I was out with a friend. A stranger heard the way we talked with each other. The stranger became offended at some of the vulgar language we used and I found him a bit uneasy and uncomfortable; so I decided to tell him in English:

  • Don't worry, he and I have jokes together.

Connotation: we often joke with each other.

I was wondering if the bold part above sounds correct to you. If not, then what is the naturally idiomatic way to express this matter?

  • 1
    You might be looking for "it's an inside joke" which is used to express the idea that it's a "running" or "ongoing" joke between the two of you. Be aware that in the English-speaking realm, if you used racist language you'll be marked as racist, and that's that. Nobody cares if it was a joke, or, a private ongoing joke. – Fattie Sep 23 '19 at 10:54
  • 1
    I think the point @Fattie is trying to make is this: If you use offensive language (be it vulgar, racist, sexist, etc.), it doesn't really matter if you are only joking with your friend or not – people might still be offended. – J.R. Sep 23 '19 at 14:02

I think the connotation would be :

we crack jokes at each other

I here with attach a linkto make things clear


  • Thank you @JVL, just one more question. If my Japanese friend became offended, what he could say me from among my following made-up sentences: 1. "Did I ever joke with you?" --- 2. "Did I ever joke with you in this sense?" --- 3. "Did I ever crack jokes at you?" --- 4. "Did I ever crack such jokes at you?" Please let me know what is the most natural way to say this in English? – A-friend Sep 23 '19 at 10:59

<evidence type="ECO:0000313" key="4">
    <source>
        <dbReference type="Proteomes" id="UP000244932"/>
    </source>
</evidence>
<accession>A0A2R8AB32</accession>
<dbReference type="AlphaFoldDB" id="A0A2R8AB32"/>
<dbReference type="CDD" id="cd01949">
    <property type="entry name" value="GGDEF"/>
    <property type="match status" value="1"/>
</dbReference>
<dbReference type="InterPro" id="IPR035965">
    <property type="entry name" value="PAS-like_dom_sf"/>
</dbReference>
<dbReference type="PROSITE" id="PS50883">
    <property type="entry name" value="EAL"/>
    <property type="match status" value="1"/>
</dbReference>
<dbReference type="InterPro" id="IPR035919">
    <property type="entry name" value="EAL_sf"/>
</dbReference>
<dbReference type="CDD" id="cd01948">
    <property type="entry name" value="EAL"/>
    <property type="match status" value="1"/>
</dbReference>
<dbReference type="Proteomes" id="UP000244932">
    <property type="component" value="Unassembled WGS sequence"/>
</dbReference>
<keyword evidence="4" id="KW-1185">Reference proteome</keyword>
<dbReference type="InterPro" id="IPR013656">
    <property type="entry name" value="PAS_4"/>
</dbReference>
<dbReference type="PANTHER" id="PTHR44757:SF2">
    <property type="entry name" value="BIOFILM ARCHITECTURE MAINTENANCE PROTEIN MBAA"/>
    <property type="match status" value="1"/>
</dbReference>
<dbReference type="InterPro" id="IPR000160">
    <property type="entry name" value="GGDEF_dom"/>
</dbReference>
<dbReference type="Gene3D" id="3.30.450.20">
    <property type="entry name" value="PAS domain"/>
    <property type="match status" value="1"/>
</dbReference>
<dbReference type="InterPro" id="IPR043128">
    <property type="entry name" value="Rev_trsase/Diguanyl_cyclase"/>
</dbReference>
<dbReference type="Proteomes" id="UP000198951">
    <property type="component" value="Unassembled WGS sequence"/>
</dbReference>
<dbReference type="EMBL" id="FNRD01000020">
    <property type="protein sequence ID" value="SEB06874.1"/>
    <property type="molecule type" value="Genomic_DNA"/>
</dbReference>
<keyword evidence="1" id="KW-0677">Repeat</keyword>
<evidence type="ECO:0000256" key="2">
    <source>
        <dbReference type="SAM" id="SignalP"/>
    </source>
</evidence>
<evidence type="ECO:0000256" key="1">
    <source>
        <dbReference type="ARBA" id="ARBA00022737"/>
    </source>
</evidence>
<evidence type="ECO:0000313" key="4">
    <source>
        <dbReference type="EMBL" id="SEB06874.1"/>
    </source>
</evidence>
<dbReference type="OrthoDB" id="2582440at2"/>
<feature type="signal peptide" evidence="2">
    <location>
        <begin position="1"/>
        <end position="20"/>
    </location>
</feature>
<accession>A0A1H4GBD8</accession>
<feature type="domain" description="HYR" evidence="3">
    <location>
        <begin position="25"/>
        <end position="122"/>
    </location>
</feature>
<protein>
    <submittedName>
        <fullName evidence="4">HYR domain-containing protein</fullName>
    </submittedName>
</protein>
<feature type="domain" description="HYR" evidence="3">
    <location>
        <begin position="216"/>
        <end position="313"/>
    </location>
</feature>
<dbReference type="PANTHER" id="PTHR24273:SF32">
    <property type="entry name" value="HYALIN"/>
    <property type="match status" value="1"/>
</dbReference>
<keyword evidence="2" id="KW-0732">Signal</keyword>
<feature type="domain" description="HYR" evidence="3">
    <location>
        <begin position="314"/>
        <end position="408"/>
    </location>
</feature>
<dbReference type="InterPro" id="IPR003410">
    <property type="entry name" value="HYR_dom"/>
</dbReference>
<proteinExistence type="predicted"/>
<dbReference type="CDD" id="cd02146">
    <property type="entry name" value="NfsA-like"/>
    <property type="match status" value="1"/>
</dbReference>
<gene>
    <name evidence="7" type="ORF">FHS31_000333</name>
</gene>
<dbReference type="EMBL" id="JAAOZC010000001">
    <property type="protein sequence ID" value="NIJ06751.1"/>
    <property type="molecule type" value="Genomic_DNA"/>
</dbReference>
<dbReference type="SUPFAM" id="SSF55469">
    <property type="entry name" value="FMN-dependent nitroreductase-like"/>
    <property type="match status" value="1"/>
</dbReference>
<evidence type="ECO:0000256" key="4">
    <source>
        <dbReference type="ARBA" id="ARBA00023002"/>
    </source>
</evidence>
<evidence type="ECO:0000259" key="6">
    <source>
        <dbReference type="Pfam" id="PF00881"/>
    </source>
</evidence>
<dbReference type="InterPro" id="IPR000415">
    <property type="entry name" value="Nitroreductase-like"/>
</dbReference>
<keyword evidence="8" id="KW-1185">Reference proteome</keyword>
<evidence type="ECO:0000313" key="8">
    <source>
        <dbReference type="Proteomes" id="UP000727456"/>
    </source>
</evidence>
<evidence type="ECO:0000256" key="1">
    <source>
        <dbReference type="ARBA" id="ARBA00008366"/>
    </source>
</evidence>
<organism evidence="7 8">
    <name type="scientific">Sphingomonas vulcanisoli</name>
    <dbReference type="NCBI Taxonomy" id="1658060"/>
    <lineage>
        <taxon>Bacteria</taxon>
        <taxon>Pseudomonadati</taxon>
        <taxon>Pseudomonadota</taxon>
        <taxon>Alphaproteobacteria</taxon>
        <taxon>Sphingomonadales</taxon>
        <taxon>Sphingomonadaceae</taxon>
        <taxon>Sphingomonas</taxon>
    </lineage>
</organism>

• Also, I have almost always used this idiom "crack a joke at someone", "when someone wants to tell a joke" as it is clear in your shared link. I wonder if it has an alternate meaning too. – A-friend Sep 23 '19 at 11:46
  • Let us continue this discussion in chat. – A-friend Sep 23 '19 at 12:14

As a native English speaker, "don't worry, he and I have jokes together" does not necessarily seem grammatically incorrect, however it does not sound natural. It also does not convey the message that I think you are trying to say. It would be better to say something along the lines of:

  • Don't worry, we always joke with each other like this.
  • Don't worry, we have quite a brutal way of joking with each other.
  • Don't worry, we have our own way of joking with each other.
  • Don't worry, we both know we are just joking.
  • Don't worry, we have some pretty harsh ways of joking / inside jokes.

Because to me 'we always have jokes with each other' seems like you are trying to say 'we always have a good time when we are together'.

  • Decent suggestions, although "quite a brutal way" sounds a bit stilted in this context. – J.R. Sep 23 '19 at 11:30

Your Answer

By clicking “Post Your Answer”, you agree to our terms of service, privacy policy and cookie policy

Not the answer you're looking for? Browse other questions tagged or ask your own question.